As Seen on TV: 'GMA' Tries Infomercial Products Before You Buy!

PHOTO: Youve seen these products on TV. Now, "GMA" tries them before you buy!
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Three in 10 Americans have bought infomercial products, according to a new ABC news poll, but few are 100 percent satisfied.

Becky Worley tried out the newest products on the infomercial market, from jeans to towels to a "Gyro Bowl." Now she tells "GMA" viewers which products she liked, and which ones she didn't.

The Pocket Chair

The pocket chair is a small canvas and metal stool that folds flat for easy storage. The concept is decent, but as with many infomercial products, it's not all it's cracked up to be.

First, the chair does fold up compactly, but pocket-sized? No, not unless you are the 6'5" host of the infomercial and you wear big and tall pants. That said it does fit into a purse or a bag and is easier to carry than a large folding chair. The stool is comfortable but a bit unstable, my kid fell over twice trying to sit in it.

My biggest complaint is the construction. In order to engage the safety clasp you need to rotate out a strip of metal. Not only is this stiff and difficult to do, but the metal bent often while I was rotating it out and it felt degraded from the motion. It also altered the angle of the safety strip so it now pops out occasionally when I engage it.

I would keep this in my car for the kids soccer games or casual use, but I'm not expecting a long life of use for the pocket chair since it already feels like it might break.

Overall Grade: C+

We asked the company for a comment and they said... "the pocket chair is lightweight and small enough to take anywhere. it was fully tested for stability and supports up to 250 pounds."

The Perfect Fit Button

Perfect button is button you can add on to pants that requires no sewing. Like a decorative pin you'd put on a jacket or a sash it pierces the fabric and then has a cap that protects the skin from the point of the pin. In my experience it worked well on pants that were too loose and needed tightening, but on pants that were too tight it didn't work great -- it left a gap in the fly that looked weird, and when the pants were too tight the end of the cap on the point side digs into your skin. It stayed on through multiple washes but it did get progressively harder to remove the cap after the washes.

Overall Grade: B

I would use it as a temporary stop-gap for a button on pants that are too big, but not as a long-term solution for tight pants that need a bigger waist.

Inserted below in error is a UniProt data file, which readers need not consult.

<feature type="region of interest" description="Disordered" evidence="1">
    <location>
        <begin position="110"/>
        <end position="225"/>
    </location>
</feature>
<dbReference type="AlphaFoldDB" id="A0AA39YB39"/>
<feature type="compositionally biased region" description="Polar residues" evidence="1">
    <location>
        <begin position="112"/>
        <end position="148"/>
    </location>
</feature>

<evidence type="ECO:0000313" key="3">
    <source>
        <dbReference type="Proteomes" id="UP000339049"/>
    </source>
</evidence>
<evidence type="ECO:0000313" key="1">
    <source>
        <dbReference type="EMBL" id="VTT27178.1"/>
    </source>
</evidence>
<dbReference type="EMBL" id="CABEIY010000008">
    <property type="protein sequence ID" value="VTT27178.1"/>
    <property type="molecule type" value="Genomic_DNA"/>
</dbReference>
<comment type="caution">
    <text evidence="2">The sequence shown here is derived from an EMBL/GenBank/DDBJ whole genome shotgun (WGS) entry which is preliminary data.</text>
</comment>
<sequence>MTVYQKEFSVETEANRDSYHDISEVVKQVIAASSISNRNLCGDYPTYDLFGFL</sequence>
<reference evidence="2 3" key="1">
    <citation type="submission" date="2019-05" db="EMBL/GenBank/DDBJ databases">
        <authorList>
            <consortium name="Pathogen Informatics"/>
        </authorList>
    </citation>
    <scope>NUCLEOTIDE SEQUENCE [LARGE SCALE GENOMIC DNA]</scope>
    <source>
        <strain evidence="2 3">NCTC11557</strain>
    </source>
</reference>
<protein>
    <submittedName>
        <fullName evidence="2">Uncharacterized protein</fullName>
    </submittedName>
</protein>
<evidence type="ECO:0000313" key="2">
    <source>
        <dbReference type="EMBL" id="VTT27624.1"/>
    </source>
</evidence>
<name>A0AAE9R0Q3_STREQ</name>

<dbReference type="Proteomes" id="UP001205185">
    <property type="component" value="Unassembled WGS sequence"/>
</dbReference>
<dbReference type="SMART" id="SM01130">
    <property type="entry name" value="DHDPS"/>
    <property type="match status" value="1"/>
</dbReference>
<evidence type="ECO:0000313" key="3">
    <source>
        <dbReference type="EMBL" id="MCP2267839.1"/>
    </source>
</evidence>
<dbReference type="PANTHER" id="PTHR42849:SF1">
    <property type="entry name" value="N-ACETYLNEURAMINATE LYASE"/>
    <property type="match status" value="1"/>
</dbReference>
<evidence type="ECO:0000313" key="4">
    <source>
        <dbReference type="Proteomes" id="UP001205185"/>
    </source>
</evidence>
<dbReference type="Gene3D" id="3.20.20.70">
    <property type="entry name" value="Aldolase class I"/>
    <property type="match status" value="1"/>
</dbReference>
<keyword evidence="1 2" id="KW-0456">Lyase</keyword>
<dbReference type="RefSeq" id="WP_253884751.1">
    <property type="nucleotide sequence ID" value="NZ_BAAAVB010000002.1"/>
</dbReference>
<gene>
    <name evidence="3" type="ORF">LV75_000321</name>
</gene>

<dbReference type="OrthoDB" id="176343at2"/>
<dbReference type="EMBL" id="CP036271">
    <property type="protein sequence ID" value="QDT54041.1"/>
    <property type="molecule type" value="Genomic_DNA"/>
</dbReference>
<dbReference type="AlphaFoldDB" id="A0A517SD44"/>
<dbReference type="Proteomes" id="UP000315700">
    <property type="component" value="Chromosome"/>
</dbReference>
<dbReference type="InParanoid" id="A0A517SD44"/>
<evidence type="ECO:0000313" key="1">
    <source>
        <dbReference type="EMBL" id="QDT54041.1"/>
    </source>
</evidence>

The Wearable Towel

A good infomercial product solves a problem you didn't know you had. The wearable towel addresses a problem I don't actually have. Towels that fall down when you try to wear them for long periods of time. Is this a problem anyone else has? Also there's a technology that's been around for a while to help people who suffer from the desire to wear their towels -- terry cloth robes, they work great.

The wearable towel is a large terry cloth bath sheet that is bigger than a traditional towel and it has three holes for your arms and head so it will stay on your as you lounge around the house or pool. Basically, it looks like a toga.

But for those who need hands-free toweling?

Overall Grade: C

My complaints with the towel itself are few. The cotton is absorbent, there are multiple sizes and a few different colors, but when I wore it, I was cold. It's not like a robe that has full coverage, it's more like a towel that leave your shoulders exposed and it didn't fit me that well so it was a bit breezy. This is like a sad cousin of the snuggie, that while being equally ridiculous, just isn't functional enough to merit the money or the space it would take up.

We asked the company for a response. The designer and inventor of the wearable towel Ariel Raphael Stein said "customer reviews don't lie! 80 percent of respondents in America would recommend this to a friend."

The Gyro Bowl

The gyro bowl is a cute plastic bowl with handles and an inset bowl that rotates to stay upright most of the time. It's intended to help kids keep their snacks from spilling all over the house. When my 3-year-old twins tested it they were mostly able to keep their snacks in the bowl, but a few times the contents shifted and because of the way the way the bowls nest, crumbs spilled down into the outside bowl and scattered through the holes in the bottom bowl onto the floor and the couch. Also, when moving around snacks did occasionally fall out. I prefer the snack traps or snack catcher bowls that have soft flaps on the top that keep cereal contained but let little hands in.

Overall Grade: B-

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